In 1892, Whitefield was the only settlement in India that European and Eurasians could call their own. Old chronicles narrate that David Emmanuel Starkenburgh White decided to set up setttlement on a donation of land from the Maharajah of Mysore as a ‘self sufficient Anglo-Indian village’, where everyone worked for ‘the common good’. More than a century later, across a landscape where flashy malls and exclusive gated communities abound, Whitefield is home to the offices of multinational corporations like IBM, Hewlett Packard, SAP Labs, Dell, Cap Gemini, Oracle, GE Medical Systems, ABB and Unilever.
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The changing face of Whitefield reflects the transformation, and even disintegration, of greater Bangalore.
Whitefield’s disappearing history and evolving multiple futures find expression in Whitefield Diaries, a series of six short films, documenting the community’s personal histories, tangible heritage and intangible socio-cultural legacy. Whitefield Diaries falls under the larger vision of Neighbourhood Diaries, a project conceived by Krupa Rajangam of Saythu and Archana Prasad of Jaaga, which sets out to document neighbourhood histories and heritage, using the short film format.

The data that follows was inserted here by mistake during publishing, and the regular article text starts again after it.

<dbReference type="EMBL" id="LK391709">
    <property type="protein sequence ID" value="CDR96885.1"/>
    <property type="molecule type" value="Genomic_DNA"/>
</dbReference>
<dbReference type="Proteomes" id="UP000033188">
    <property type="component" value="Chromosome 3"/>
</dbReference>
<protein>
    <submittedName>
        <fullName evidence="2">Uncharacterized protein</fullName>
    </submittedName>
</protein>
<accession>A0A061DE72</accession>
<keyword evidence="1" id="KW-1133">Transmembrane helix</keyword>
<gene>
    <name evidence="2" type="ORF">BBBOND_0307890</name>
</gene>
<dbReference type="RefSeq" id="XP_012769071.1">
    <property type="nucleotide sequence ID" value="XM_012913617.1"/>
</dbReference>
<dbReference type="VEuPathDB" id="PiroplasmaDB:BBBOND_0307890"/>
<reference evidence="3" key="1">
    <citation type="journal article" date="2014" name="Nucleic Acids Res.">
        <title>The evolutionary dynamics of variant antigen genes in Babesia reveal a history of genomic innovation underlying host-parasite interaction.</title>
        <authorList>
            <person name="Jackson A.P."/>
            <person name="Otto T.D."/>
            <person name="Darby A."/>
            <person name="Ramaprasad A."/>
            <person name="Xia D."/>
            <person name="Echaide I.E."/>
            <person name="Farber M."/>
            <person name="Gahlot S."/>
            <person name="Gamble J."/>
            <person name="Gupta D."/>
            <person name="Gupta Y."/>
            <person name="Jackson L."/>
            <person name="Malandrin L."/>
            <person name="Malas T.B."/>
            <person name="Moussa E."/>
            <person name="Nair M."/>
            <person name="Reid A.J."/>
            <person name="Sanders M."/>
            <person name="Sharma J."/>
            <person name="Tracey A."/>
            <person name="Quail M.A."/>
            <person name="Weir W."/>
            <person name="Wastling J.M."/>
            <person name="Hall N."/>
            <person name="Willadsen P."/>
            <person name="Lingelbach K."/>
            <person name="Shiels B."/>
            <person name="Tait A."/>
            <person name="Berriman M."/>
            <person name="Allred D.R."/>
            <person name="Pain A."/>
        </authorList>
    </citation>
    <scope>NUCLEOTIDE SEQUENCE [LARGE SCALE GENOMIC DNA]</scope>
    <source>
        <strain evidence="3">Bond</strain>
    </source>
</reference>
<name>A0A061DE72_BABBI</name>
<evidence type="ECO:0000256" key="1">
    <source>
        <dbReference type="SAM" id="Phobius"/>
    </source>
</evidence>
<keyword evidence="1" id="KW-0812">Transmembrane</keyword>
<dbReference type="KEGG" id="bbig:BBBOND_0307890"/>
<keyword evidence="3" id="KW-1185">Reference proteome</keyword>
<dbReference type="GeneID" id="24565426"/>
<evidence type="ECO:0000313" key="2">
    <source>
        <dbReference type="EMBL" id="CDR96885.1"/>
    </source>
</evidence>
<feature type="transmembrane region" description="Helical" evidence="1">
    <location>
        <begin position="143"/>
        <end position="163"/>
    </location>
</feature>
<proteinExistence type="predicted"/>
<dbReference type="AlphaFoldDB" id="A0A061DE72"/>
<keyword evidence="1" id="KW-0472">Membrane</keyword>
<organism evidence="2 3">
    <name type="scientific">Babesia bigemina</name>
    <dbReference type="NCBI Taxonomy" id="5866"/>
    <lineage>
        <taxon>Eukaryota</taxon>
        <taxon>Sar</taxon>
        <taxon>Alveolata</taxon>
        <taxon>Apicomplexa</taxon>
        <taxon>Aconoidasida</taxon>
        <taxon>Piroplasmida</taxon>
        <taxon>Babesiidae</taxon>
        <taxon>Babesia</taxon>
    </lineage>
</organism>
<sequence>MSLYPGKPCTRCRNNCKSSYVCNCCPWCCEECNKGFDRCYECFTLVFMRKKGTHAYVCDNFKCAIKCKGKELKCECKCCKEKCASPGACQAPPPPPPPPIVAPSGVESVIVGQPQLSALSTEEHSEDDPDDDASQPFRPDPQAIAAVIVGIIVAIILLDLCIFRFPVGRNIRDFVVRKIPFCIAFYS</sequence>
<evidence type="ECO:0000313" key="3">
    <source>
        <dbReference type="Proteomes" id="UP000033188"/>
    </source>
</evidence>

The idea took root when Krupa and Archana worked on Max Mueller Bhavan’s Bangalore City Project. But even before this, Krupa, a Conservation Architect had always been troubled by the “monument centric” approach to development. She believed that heritage conservation had to be directed at the memories of people, and Neighbourhood Diaries does just that.
Archana and Krupa chose Whitefield for this pilot episode as they were intrigued by the circular planning of the settlement. They also believed that there possible linkages with the European movement towards “green cities”. However, in the latter instance, they found that connections (if any) were slim.
As a project conceived as the documental of personal memories and histories, an important initial hurdle to this project was winning the trust of local residents. But once they had their collaboration, Krupa discovered that the community was proud of their heritage, and desired to protect it.
In collaboration with French filmmaker Clemence Barret, Krupa and Archana worked with the Whitefield community to piece together a compelling narrative that combines gentle humour with nostalgia, pathos and poetry. They finally challenge the Whitefield community to put forward their own solution to preserve their heritage in a changing world.
In the introductory film Circle Without Circle, the ‘man on the street’ in ‘modern Whitefield’ debates the meaning and reasons behind the original name. Whitefield clearly means many things to different people, and much of it builds on speculation. There are passing connections made with the Eurasian community of colonial times, but little else.
Yet collective memory does run strongly through older residents. In later episodes, long term Whitefield residents Maggi and Vivian D’souza take us back in time to the original meaning, later symbolism and eternal romance of institutions like Memorial Church and Waverly Inn.